I re-evaluate my daily, weekly, monthly, and yearly goals every single day. To stay organized and productive, I spend $20-$40 on a decent planner each year. If that sounds expensive, I’m just curious, how much are you spending on fast food every month?
Setting a goal, even if you miss it, is still better than wandering around aimlessly.
Planning Doesn’t Always Guarantee Success
I know, I know. I just lectured you on the importance of planning, so WTF?
The unfortunate part of life is that you can try your hardest, give it 110%, and still fail. It won’t always be your fault; sometimes popularity, privilege, seniority, and other aspects will win out. You’re going to go through some really difficult months, even years when it seems like there isn’t a damn thing that’s gone the way you’d hoped it would.
Unforeseen circumstances can, and will throw your objectives off course. Sometimes the waters of reality are just a bit too choppy, forcing us to fall back and start over.
When you don’t get into the college you applied for, or rejected from the organization you wanted to join, or told that you’re not qualified enough for a certain job, don’t look at it as the end of the road. Stay positive, even when it’s hard. Even when it feels like there’s not a chance in hell you’ll recover from whatever it is that you’re going through.
I set a goal in 2016 to move out of state. What was supposed to take 12 months took 4 years, but I didn’t give up. This year, it’s finally happening.
You Don’t Need a Pet Right Now
I come from a long lineage of animal lovers. We’re the kind of people who will pluck an innocent soul off the street without a second thought. So, being an introvert who’d just moved from Hawaii back onto the mainland, I definitely felt alone and out of my element.
I did what most people do when they’re lonely…I got a dog. Then, my boyfriend brought home a second dog. Suddenly we were rescuing baby squirrels and sending them off to wildlife rehabilitation centers and volunteering with fostering organizations. Although animals seem to be the one constant in life that gives me a sense of purpose, owning them has made life exponentially harder.
When people come around with the “PeTs ArEn’T LiKe KiDs” mentality, I can’t help but laugh. If you honestly feel this way, you’ve either never had an animal or have never truly been a responsible pet owner. Between waking up at 4AM for “potty breaks” and the thousands you’ll spend on food, toys, vet visits, and replacing everything your four-legged child has destroyed, I’d say that it’s a pretty close comparison.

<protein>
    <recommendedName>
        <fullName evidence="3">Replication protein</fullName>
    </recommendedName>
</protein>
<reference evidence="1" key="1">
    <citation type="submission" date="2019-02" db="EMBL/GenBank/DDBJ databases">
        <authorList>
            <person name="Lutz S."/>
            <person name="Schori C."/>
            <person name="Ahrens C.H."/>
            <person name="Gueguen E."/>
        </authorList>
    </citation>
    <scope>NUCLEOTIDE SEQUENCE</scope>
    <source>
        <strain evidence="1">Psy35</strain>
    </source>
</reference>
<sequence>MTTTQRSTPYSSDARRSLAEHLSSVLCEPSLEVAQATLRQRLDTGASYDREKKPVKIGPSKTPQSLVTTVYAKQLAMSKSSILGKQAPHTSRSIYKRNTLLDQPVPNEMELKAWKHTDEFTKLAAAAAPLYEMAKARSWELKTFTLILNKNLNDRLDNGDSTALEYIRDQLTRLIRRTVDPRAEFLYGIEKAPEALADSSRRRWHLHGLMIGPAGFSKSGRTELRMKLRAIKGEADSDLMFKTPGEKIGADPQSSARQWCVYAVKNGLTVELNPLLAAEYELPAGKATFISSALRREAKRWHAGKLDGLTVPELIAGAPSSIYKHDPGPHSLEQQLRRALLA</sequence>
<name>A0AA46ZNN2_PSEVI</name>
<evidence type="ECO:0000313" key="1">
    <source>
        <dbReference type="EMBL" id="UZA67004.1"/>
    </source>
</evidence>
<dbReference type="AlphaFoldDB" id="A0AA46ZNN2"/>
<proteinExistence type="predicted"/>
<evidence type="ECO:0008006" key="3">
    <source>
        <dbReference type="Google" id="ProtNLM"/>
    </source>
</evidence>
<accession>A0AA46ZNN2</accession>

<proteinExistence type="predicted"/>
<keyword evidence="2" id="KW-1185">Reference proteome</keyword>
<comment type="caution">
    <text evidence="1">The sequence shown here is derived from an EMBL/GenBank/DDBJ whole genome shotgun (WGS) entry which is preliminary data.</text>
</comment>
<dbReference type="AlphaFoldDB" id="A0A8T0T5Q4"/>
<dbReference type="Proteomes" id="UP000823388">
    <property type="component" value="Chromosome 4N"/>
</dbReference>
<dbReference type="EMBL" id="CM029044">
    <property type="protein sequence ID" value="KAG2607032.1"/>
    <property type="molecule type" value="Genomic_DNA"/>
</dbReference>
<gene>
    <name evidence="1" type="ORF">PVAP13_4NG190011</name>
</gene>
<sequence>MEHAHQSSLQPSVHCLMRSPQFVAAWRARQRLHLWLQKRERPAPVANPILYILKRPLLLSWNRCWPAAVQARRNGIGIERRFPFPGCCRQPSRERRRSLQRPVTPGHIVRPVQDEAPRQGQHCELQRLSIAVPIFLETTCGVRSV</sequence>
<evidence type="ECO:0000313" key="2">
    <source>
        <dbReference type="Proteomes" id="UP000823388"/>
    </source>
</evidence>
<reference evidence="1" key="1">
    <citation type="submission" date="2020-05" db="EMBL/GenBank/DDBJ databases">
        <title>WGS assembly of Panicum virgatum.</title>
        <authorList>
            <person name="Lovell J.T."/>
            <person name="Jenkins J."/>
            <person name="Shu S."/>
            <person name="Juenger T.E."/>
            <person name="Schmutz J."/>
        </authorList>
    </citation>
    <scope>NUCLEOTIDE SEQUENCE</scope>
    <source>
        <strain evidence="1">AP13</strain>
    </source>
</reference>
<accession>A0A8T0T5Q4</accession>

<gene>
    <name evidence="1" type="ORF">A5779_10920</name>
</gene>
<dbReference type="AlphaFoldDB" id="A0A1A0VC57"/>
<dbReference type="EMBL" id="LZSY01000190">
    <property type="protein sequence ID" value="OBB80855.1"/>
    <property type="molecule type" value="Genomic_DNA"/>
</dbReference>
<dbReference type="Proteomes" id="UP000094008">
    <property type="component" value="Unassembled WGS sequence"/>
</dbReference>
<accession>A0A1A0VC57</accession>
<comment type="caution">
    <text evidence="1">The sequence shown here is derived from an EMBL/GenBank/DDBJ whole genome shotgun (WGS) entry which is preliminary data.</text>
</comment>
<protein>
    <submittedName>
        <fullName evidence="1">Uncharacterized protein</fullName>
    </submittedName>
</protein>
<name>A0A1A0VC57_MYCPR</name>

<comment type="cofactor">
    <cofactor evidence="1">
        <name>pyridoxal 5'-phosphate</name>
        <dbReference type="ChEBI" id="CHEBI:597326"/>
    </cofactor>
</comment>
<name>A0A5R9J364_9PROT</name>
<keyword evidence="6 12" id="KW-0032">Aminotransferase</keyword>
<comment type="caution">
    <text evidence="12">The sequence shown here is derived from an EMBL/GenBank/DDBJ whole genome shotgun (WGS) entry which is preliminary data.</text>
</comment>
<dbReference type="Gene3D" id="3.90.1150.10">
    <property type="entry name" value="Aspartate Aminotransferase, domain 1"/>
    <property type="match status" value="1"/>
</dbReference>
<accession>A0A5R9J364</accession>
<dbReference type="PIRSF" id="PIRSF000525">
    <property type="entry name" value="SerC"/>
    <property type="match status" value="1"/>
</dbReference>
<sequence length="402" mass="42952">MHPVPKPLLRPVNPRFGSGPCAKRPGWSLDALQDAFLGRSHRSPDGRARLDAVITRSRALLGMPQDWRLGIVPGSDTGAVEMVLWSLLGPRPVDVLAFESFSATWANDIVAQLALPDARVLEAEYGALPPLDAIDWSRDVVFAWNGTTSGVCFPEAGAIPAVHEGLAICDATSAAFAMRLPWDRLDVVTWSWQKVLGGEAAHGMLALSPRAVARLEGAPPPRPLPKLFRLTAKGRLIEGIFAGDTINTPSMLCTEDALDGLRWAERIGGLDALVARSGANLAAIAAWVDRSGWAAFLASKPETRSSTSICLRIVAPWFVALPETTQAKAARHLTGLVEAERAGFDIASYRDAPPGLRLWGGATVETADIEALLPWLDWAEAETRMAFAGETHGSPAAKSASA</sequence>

At least they don’t need diapers or pants.
In addition to the amount of money you will inevitably spend on your pet, they also require lots of time. Don’t get me wrong, I love my dogs so much and there’s not a thing I wouldn’t do to care for and protect them. If I could give my younger self advice though, I would have taken advantage of my freedom and did a lot more travelling.
Puppies, the Worst Gift of All Time
Don't get me wrong, I've brought up two dogs of my own starting from eight weeks of age and it was a wonderful…
It’s a lot easier to get up and go when you don’t have lives depending on you. If you must, get a goldfish or foster periodically.
Kim, People are Dying
Okay, I’m secretly a KUWTK binge-watcher. If you’re not familiar with the show, here’s the scene I’m referring to:
On a serious note, people are dying. Throughout this decade, my grandfather passed, my uncle passed, an acquaintance died in a motorcycle accident, a friend of a friend was hit by a train, and one of my classmates committed suicide.
Death always seems right around the corner, and we don’t always have as much time as we think. So, the next time you find yourself stressing over an argument or crying over your late bills, remember that you’re still alive; that is something to be thankful for.
Speaking of which, tell the people you care about that you love them while they’re here.
One of my biggest regrets is not being there for my grandfather while he was in the hospital. I should’ve taken time off of work, I should’ve been by his side and I wasn’t. Make sure you don’t find yourself saddled with the same regret.
Your Past Can Affect You, But It Doesn’t Have to Define You
During my teen years, I had a few minor run-ins with the law. For a long time, I almost felt like there was no hope for the future. HEB told me I wasn’t even good enough to bag their groceries. My record haunted me for years, every time I applied for an apartment or a job I was nervous.
I’m certainly not the same person I was 10 years ago, and it really sucks to have someone judge you based on the person you were.
But you know what? People are going to judge you no matter what, guys. That’s just life and most of the time opinions don’t matter. However, when it’s the opinion of a creditor, an employer, a landlord, it matters.
Whatever your situation is, just know that you can always turn it around. You might have to work a little harder than the next person to regain credibility, but you can do it.
I’ve reached a place where my present success outweighs the failures of my past, and you’ll get there too.